Using a modified version of my basic example of ESP-NOW usage, I tested latency and reliability of this networking strategy.
The basic setup was that one device would send a message to another and start a timer. The receiving device would immediately send the message back to the original sender. Once the original device receives the echoed message, it stops the timer and records how long it took. An error counter is incremented if the message did not complete the round trip. I added padding bytes to the basic message format so that I could test sending messages of various sizes. I tested this for 1000 messages (sent at 5hz) with the two devices right next to each other on a desk (about 4 inches away), and with the devices across the room (about 128 inches away).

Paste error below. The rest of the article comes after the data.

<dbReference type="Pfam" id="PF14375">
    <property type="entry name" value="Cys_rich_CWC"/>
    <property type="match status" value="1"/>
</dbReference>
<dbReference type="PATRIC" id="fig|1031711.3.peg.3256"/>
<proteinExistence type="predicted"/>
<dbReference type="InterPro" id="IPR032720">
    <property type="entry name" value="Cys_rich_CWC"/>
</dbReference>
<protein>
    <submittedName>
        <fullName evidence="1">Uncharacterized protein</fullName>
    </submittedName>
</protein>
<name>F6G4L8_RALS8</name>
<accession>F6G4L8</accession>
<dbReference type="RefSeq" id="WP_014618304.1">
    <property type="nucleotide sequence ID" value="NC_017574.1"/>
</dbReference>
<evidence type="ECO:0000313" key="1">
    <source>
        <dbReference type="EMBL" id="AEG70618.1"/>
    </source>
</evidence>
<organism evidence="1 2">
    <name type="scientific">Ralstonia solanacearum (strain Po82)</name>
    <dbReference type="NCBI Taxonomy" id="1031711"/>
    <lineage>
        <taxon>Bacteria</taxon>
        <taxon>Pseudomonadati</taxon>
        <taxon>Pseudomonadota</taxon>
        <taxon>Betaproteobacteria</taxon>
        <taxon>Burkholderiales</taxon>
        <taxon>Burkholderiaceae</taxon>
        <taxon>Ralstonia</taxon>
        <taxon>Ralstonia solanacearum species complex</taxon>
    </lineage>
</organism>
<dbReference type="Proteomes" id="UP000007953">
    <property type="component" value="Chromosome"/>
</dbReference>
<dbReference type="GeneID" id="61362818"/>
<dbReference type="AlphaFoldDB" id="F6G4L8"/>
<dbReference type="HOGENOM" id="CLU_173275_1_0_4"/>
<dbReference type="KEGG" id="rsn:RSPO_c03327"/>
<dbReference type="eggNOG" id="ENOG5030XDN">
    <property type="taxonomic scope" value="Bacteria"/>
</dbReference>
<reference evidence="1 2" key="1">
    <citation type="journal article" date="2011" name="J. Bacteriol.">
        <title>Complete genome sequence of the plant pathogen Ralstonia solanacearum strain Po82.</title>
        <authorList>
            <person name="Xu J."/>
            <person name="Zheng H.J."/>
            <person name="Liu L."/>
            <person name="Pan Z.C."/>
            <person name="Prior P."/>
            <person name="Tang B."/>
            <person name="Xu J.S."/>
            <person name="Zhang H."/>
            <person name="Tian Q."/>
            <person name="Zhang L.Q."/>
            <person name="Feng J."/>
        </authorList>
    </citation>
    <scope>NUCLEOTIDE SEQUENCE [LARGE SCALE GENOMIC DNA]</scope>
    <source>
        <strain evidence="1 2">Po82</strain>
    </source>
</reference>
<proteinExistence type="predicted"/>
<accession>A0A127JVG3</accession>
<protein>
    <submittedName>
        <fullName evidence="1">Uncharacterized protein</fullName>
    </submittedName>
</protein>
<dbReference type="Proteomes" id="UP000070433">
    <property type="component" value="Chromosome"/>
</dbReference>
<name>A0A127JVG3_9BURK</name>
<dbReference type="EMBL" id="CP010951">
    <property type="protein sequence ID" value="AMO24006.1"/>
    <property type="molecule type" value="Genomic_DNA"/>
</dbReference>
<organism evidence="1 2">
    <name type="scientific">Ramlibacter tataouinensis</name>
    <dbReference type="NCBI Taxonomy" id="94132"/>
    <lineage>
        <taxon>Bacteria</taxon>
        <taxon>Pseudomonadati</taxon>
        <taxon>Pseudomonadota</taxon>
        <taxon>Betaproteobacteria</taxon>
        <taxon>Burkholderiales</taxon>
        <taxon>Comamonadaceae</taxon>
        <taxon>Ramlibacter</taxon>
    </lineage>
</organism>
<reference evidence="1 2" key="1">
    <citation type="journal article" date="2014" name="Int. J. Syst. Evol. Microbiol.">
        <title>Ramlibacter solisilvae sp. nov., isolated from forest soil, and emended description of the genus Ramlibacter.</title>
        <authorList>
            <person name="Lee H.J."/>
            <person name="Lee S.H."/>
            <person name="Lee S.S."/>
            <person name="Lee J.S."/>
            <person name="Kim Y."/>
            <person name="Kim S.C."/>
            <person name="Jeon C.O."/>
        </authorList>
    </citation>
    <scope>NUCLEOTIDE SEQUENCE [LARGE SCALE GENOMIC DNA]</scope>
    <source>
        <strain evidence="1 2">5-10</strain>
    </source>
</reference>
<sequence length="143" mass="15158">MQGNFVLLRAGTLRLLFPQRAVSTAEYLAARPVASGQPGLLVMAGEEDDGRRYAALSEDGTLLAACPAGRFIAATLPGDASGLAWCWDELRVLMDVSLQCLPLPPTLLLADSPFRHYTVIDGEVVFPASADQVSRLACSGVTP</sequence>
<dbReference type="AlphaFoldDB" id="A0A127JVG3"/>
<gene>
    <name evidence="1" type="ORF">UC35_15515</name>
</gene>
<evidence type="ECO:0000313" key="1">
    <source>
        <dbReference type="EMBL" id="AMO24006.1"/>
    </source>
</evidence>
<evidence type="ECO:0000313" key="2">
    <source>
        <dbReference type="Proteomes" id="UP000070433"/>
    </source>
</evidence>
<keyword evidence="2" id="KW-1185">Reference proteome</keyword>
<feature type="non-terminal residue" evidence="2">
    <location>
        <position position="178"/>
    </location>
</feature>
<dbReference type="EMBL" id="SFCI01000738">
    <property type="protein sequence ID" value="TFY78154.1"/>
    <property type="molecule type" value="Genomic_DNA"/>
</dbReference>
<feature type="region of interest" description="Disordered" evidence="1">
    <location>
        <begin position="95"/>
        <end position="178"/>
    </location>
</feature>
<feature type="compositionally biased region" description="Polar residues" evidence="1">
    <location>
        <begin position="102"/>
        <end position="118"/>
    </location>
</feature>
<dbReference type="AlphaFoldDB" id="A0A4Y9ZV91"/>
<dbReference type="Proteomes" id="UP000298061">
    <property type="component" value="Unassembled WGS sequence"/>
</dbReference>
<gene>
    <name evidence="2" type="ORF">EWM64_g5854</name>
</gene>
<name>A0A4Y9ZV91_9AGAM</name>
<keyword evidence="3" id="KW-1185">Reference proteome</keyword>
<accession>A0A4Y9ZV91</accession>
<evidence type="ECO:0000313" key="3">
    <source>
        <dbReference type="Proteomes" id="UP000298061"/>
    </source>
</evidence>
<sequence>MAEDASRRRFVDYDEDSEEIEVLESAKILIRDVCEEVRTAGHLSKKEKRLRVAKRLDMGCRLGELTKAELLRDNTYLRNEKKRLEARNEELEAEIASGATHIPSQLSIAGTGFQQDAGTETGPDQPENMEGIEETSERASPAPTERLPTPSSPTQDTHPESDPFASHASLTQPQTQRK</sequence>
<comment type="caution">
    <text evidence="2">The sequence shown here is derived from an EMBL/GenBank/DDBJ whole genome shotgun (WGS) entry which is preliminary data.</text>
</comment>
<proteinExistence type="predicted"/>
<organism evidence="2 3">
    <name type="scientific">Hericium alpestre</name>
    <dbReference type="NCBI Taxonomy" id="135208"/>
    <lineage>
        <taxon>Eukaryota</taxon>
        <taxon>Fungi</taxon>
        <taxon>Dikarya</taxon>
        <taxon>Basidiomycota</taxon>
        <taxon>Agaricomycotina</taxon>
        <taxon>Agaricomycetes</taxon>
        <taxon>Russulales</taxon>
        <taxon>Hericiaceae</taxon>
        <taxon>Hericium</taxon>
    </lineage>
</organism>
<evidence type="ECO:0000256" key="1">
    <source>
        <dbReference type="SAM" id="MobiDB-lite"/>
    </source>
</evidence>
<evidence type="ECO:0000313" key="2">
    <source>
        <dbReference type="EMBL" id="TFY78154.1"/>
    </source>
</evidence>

This testing was performed in my apartment in a city, so the 2.4GHz spectrum is very full. I used WiFi channel 1, and did not choose it intelligently (e.g. based on the power there.) I don't expect anyone else to be able to get the exact same results, but this can be used as a guideline.
The latency overall was good. The round trip latency is shown here, which includes some parsing/processing time. The latency for devices farther away seems to be slightly higher than for closer devices. The main concern with devices farther away seems to be the error rate. I expect this latency would be worse with encryption enabled.
The error rate seen in this testing is surprisingly high, and increases quickly as the devices are moved apart. Unidirectional error rate is shown here, which is the half missed messages (since this test uses a round trip approach). If you plan to send important messages using ESP-NOW, you may want to incorporate some resend-until-confirmed-received setup to your firmware. Direct messaging instead of broadcasting may be more reliable, but that was not tested.